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Back in Korea, Park's father exported handmade silk. She remembers when she was a little girl, watching the women in her father's small factory making silk fabric -- another repetitive, labor-intensive activity. Her father was often away on business.
As with many immigrants, the Park clan moved to the United States in stages. Her father came first, and then her mother, followed by her sisters. Park remained with her aunt, and, Park recalls, she spent a lot of time by herself. She doesn't think the words "isolation" or "loneliness" are accurate in conveying how she felt at that time, but she grew inward, more contemplative. Park says that for a long time she felt everyday things such as fashion and socializing and television were irrelevant. "Thought, mind, spirit were the only things that mattered," she says.
When Park talks, she often struggles to find the right words, then phrases bursts out, as from a stream-of-consciousness poet. "I really love life now," she says, with a smile that warms the day. "I love socializing. I like makeup and fixing my hair. At that time [when she was younger], I was ignoring the physical, the outer."
Park eventually enrolled in the Columbus College of Art and Design, in Ohio, for her undergraduate degree. She began as a painter, but became fascinated with sculpture after she received a commission to place art in a local park.
In Franklin Park in Columbus, she wrapped two dying trees with what appear in slides as green, healing poultices. She also placed an organic form adjacent to the trees, making the greenspace into something that looks to be on the verge of regeneration rather than removal. The trees later were cut down, which didn't trouble Park in the least. She purposely doesn't make art to last.
When she entered grad school at the prestigious Cranbrook Academy of Art in Michigan, she says, "I wanted to make work that would fall apart. I wanted to go through the process of physical labor but then let nature take control. Nature does its thing.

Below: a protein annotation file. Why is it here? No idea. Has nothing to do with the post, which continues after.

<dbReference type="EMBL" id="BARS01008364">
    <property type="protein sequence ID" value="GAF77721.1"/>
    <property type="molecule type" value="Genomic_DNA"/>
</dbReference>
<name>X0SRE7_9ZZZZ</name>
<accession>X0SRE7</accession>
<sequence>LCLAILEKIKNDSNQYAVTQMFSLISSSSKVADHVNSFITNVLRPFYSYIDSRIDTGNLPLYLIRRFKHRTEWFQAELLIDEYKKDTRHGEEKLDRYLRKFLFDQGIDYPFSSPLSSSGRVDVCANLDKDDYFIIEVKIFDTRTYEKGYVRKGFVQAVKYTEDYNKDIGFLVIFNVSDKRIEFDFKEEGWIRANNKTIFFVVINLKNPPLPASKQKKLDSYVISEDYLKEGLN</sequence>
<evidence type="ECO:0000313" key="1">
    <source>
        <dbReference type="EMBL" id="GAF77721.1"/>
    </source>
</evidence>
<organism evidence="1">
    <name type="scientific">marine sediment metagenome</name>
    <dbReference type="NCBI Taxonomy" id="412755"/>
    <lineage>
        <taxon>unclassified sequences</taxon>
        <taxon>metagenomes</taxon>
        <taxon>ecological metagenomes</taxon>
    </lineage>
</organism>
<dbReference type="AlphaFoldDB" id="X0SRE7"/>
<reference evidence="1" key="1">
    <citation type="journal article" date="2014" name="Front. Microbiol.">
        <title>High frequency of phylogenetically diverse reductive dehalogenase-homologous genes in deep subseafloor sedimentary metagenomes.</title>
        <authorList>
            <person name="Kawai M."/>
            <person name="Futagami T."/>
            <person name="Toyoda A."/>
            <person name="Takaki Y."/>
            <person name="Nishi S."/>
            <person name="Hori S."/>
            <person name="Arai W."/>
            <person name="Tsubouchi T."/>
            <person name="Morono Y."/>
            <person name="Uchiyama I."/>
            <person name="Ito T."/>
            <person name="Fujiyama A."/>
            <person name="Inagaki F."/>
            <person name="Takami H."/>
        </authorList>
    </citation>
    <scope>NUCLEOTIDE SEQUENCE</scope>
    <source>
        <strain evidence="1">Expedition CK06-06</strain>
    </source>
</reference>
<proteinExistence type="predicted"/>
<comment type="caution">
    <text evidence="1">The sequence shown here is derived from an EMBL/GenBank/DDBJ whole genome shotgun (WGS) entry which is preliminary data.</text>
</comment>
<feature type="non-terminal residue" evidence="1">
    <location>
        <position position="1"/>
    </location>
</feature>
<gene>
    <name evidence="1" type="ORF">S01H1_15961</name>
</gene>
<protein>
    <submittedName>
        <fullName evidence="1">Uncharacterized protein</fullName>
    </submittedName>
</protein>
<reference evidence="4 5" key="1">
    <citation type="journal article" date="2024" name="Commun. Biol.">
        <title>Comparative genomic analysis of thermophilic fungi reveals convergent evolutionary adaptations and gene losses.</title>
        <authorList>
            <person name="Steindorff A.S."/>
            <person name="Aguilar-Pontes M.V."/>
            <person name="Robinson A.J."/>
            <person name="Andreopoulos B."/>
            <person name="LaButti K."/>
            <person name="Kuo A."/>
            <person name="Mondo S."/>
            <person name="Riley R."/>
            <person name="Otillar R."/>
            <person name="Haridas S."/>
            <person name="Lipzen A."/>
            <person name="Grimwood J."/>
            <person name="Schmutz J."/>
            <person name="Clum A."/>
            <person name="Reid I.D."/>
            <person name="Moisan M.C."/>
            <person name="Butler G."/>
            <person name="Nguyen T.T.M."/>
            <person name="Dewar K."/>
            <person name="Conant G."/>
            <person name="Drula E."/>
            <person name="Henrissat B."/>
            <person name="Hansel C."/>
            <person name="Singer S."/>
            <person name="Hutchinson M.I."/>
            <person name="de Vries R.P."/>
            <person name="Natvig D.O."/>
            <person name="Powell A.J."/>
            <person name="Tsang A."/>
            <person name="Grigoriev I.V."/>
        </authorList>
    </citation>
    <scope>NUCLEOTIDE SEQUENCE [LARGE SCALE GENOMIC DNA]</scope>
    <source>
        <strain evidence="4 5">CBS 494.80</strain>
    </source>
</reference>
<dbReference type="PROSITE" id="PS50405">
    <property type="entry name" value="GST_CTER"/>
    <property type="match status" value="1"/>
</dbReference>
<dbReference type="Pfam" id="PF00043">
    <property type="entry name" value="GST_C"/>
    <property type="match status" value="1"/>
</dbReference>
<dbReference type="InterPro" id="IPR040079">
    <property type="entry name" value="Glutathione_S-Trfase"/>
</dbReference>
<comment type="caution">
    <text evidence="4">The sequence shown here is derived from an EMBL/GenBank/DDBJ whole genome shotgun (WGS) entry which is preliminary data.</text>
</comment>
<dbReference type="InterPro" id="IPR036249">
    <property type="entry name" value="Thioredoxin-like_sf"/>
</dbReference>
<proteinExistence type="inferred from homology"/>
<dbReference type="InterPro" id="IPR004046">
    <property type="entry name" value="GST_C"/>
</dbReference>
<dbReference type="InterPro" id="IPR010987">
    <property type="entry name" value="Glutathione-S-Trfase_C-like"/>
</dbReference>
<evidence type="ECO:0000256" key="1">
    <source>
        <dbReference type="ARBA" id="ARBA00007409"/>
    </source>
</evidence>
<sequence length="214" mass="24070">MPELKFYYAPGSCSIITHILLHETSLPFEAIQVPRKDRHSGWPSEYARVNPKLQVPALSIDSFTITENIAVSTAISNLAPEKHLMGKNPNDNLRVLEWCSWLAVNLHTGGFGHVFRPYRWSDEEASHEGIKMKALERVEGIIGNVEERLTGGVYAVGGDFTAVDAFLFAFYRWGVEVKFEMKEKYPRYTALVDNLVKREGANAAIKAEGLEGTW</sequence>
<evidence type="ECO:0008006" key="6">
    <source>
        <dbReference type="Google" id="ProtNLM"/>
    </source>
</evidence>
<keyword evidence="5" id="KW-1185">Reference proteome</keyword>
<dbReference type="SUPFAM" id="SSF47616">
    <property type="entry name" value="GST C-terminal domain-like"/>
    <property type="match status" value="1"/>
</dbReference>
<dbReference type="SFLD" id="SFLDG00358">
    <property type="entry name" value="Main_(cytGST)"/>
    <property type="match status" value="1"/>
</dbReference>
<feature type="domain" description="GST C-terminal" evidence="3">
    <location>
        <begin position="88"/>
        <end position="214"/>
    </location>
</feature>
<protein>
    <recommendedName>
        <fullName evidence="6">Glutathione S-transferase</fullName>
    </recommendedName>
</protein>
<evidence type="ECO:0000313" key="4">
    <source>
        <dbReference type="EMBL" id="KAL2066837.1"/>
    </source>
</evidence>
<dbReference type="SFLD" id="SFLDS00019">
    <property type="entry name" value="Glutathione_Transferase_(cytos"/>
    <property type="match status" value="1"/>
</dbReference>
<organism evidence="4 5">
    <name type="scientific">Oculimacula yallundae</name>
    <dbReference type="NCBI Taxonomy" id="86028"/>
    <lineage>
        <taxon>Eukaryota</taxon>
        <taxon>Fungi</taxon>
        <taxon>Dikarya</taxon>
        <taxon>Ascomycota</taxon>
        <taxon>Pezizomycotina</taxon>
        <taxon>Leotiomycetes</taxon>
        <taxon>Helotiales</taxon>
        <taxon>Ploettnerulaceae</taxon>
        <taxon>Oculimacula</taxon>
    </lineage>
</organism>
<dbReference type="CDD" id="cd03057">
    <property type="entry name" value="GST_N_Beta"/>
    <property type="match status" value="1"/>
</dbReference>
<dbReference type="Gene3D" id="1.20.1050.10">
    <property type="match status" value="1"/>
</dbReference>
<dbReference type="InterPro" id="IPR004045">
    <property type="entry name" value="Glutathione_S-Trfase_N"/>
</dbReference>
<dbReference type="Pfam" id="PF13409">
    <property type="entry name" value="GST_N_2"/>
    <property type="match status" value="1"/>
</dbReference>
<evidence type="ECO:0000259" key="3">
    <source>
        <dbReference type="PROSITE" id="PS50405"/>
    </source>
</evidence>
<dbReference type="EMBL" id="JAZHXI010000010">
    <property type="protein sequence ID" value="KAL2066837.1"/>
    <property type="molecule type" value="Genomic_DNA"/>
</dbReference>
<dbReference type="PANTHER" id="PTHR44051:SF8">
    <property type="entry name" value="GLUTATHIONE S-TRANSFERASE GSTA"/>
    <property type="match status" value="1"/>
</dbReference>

"By the time I'm done with a piece, I'm very sentimental, in that I've spent all this time and all this labor making it. But I like that accumulation of building and letting it go. If it falls apart, if it flies away, if it bursts, it's out of my control. That's an important aspect to my work that I shoot for, to always end up with nothing physical to hold on to."
Acceptance to Cranbrook not only meant that Park had landed in one of the hottest art schools in the country, she was going to be mentored by an artist sympathetic to her anti-gallery, impermanent aesthetic, the sculptor Heather McGill.
McGill, who had made collaborative, environmental works in California that attracted Park, had gone in another artistic direction, however.
"I got there, and it was totally different," says Park. "[McGill] was, like, 'Yeah, I did public sculpture and I used to show at these alternative spaces and I did a lot of work that involves no support from the gallery whatsoever and it all came out of my own pocket. But who was I kidding?'
"She told me, 'You're so young right now. You think that it's being a sellout being involved with the gallery, but you'll learn. You'll learn.'"
Park's still learning.
After moving to St. Louis to be with Burnett, who studied at Wash. U., Park received in one year the kind of recognition that local artists struggle to achieve in five. First she was awarded the highly sought-after projects grant from the Forum for Contemporary Art, now Contemporary Art Museum St. Louis.
Curator Shannon Fitzgerald was part of the panel that selected Park; she then worked with her in the development of the installation, "Transmissions."
Fitzgerald is one of the young lionesses of the St. Louis art scene. With Nicole Kidman-like red tresses and a fashionable wardrobe, she still looks girlish, but she has an understanding of the mores of the art world that goes beyond her years.
"Sunny raised the bar for other artists," says Fitzgerald, still in her cramped office at the Contemporary as the staff awaits the completion of the new building, next to the Pulitzer Foundation for the Arts. "I think other artists got a little jealous because she was talented.
"Her name rose to the top," Fitzgerald says, "and her proposal was very close to the final realization. I think it was the most ambitious thing she'd ever done."
The Contemporary galleries are on the first and third floors of the building, with the Regional Arts Commission situated on the second floor. Instead of moving into the gallery, Park activated the dead space of the stairwell with "Transmissions." A sewn column of clear plastic contained moving air, which sent small envelopes from the first to the third floor, unconsciously activated by the movement of a person or persons in proximity to the artwork.
"She worked with gravity, space, mathematics," Fitzgerald says. "Her engineering was brilliant. Her interests in problem-solving is as interesting as the content. This was called 'Transmissions,' which is very literal. One of the great things about Sunny is that she is literal, as well as whimsical, and quite serious."